Technological Centre

Foto de portada proyecto NICE H2020

H2020 NICE bets on nature-based solutions for the urban water cycle

NICE, a new European H2020 project, coordinated by CETIM, started on 1 June.

NICE – INNOVATIVE AND ENHANCED NATURE-BASED SOLUTIONS FOR SUSTAINABLE URBAN WATER CYCLE will be implemented jointly with an international consortium composed of 14 partners from several European countries, Egypt and Colombia, including AQUALIA, a leader in water cycle management in Spain and Europe.

Water scarcity is a problem that today affects 40% of the world’s inhabitants and is increasing with the growth of the urban population and due to climate change.

 The urban water cycle offers significant optimisation opportunities to increase water availability through reclamation:

  • For domestic water, this consists of grey water (water from showering, washing clothes, dishes, etc.) and black water from toilets. Grey water, properly treated, can be recovered for uses such as refilling cisterns or watering gardens.
  • Rainwater is a problem in paved areas. These surfaces prevent infiltration into underground aquifers, which can lead to flooding during rainfall events. In addition, runoff water carries various pollutants such as polycyclic aromatic hydrocarbons (PAHs) or heavy metals, among others. In the absence of a separative network, rainfall also increases the flow of water reaching wastewater treatment plants, which sometimes exceeds their capacity and means that part of this combined effluent has to be discharged without being adequately treated.
  • In the vicinity of cities, the so-called “urban stream syndrome” affects river basins and other water bodies. This phenomenon consists of ecological degradation caused by the leaching of large amounts of nutrients and pollutants from urban areas.

By 2050, it is estimated that 68% of the population will live in cities, overpopulated at the expense of the emptying of the hinterland. Urban centres will face extreme weather events and more pronounced droughts. In this context, it will be essential to improve urban water management, reducing consumption as much as possible and promoting its reuse. This is the basis of the NICE Project (Nature-based Innovative and Improved Solutions for a Sustainable Urban Water Cycle).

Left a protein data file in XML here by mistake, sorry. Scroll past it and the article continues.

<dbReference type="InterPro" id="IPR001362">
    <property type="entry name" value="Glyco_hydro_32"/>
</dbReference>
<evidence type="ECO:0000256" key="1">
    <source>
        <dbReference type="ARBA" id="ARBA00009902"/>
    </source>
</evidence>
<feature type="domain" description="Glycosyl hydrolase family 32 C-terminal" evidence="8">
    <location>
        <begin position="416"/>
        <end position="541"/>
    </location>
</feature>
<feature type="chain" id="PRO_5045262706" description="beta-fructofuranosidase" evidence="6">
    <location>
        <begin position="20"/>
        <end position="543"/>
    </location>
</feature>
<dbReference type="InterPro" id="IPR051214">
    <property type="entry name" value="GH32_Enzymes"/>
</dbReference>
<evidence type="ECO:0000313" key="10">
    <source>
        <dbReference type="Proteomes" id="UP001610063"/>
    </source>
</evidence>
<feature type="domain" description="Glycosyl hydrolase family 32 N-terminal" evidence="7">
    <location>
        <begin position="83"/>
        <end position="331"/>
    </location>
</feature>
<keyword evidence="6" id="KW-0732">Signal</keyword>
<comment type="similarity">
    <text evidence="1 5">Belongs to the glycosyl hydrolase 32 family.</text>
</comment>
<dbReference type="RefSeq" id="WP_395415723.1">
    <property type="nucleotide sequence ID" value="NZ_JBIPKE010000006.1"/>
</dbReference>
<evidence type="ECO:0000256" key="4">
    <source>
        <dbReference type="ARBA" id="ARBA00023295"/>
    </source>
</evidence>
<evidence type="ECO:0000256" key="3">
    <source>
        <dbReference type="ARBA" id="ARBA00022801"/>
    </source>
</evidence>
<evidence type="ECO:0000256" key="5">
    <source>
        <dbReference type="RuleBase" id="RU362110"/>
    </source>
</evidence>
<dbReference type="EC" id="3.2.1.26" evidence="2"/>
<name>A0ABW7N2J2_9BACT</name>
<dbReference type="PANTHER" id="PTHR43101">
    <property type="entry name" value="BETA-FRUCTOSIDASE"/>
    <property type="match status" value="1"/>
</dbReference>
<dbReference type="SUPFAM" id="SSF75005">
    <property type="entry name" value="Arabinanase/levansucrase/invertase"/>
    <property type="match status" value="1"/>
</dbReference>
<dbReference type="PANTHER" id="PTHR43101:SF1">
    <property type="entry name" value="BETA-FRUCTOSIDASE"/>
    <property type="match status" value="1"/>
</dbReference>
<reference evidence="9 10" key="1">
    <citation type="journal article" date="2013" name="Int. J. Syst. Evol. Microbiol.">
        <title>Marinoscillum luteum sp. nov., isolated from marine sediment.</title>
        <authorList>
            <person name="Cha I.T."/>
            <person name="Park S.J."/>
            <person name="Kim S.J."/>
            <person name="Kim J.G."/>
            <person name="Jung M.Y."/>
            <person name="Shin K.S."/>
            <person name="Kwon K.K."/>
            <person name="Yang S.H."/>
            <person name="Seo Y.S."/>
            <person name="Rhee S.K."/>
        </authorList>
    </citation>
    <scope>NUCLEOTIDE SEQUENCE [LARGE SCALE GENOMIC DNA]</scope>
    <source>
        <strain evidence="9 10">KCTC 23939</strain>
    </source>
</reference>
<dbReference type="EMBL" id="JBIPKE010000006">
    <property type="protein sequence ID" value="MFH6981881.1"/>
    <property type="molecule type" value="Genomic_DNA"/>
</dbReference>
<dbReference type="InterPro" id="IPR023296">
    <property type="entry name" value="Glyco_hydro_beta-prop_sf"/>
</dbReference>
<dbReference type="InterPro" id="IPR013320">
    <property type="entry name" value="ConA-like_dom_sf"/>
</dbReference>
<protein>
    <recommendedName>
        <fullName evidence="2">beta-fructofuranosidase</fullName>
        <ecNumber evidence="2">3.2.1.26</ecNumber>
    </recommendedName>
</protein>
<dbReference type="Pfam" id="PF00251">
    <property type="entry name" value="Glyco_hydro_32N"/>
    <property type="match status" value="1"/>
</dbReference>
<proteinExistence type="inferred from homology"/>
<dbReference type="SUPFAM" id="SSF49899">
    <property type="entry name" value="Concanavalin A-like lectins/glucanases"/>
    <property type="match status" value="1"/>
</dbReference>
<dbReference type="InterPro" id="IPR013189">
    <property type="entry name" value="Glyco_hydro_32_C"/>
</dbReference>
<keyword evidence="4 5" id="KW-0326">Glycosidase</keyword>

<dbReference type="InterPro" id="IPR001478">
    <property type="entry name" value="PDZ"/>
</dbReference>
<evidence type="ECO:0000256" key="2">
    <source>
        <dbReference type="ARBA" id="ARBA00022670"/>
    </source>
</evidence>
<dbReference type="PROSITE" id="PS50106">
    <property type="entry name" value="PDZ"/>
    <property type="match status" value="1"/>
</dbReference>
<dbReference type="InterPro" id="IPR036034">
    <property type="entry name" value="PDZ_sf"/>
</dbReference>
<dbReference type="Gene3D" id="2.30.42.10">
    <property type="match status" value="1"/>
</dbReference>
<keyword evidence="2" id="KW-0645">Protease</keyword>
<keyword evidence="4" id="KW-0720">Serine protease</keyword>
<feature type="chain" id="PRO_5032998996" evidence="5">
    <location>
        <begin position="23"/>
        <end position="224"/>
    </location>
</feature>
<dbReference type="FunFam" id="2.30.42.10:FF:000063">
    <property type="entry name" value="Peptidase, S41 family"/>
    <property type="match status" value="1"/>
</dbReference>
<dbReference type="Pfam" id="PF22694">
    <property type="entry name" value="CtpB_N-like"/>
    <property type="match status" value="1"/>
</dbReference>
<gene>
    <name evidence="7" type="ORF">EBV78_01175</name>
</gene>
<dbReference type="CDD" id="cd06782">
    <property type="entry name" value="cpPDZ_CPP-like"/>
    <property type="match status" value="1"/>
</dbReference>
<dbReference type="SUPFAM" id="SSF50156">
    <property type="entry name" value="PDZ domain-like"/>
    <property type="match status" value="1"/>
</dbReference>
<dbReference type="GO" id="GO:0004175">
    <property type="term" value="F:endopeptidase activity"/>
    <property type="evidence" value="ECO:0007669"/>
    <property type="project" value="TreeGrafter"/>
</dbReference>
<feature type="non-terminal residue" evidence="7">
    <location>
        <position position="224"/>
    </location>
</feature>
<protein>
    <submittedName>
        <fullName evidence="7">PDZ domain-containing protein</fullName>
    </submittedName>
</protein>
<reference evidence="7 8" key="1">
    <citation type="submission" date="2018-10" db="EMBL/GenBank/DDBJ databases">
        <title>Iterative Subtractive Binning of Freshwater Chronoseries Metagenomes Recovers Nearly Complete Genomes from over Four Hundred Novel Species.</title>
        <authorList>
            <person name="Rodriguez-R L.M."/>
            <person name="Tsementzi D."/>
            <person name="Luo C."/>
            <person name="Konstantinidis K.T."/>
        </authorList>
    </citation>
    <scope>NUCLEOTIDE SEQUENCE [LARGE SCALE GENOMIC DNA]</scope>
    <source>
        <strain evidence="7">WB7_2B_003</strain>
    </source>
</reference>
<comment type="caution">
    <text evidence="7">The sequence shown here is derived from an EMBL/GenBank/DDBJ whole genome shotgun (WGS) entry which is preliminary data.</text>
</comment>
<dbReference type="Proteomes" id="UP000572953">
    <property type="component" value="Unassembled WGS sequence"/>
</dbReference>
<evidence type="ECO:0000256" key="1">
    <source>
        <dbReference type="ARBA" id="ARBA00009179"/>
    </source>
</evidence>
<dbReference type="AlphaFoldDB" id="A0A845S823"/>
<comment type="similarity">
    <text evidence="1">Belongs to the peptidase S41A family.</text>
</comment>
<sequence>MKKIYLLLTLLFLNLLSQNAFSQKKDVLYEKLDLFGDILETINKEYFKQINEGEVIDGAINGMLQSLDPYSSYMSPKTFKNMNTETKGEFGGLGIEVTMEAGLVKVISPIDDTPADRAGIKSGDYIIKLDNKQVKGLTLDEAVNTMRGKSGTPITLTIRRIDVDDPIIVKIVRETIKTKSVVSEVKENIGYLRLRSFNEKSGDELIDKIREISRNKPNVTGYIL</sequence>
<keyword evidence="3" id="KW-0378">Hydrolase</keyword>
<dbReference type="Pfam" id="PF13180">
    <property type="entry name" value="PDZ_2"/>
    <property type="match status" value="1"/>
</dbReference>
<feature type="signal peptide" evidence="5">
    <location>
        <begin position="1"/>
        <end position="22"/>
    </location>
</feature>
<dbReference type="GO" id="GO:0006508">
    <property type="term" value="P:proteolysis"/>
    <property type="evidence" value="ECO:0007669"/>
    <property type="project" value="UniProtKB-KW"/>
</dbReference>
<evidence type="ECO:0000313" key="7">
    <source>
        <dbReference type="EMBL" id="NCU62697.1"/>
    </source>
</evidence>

In this context, and in line with the European Biodiversity Strategy, the overall objective of NICE is to expand the availability and promote the use of different Nature-Based Solutions (NBS) to solve different urban water cycle issues, expanding the availability of water.

In this way NICE will contribute to the development of knowledge and key innovations for the design and implementation of NBS, closing the urban water cycle. In this sense, the solutions developed at NICE will enable: the reuse of water, for example, through greywater reuse systems in households that would serve to recharge cisterns, irrigation or flushing after an on-site treatment process; the mitigation of pollution through stormwater management in cities, with combined drains, contributing to flood control; and participating in the improvement of cities by incorporating green elements in the urban landscape.

NBS, such as Green Walls or Vegetated rooftops on buildings, Rain gardens or Hybrid subsurface wetlands, have other benefits associated with the increase of plant species in the urban landscape, such as reducing heat stress in cities (up to 13º C difference), improving air quality, or capturing CO2. They also allow the elimination of emerging pollutants (pharmaceuticals, pesticides and other chemical substances) that are found in very low concentrations (ng/L – μg/L) and whose elimination with conventional water treatment methods is not very effective.

NICE is committed to these nature-based technologies and will bring these laboratory solutions to real urban environments in an ambitious plan that includes the establishment of a network of real urban laboratories (URLs) in 11 cities spread across 5 European countries (Spain, France, Italy, Denmark and Poland) and 2 international ones (Colombia and Egypt). In addition to these, seven partner cities around the world will work together in the Committee of Cities (CoC).

The installation of urban laboratories in these locations will make it possible to demonstrate the viability of the different technologies for problems associated with the climates and ecosystems of the different regions. The experience of the project will allow the creation, from an end-user-centred approach, of a Design, Implementation, Integration and Management Guide for these solutions, as well as an open access modelling software tool. To achieve an optimal outcome, work will be carried out with strategic actors related to the water cycle: policy makers, urban authorities, water companies and utilities, funding agencies and civil society, including citizens, through the work of the Advisory Board (SSAP).

NICE will contribute with its research to the work of the European Commission’s Natural Solutions Task Forces, led by the Network Nature initiative, which brings together all Natural Solutions Projects (NBS) that have received European funding.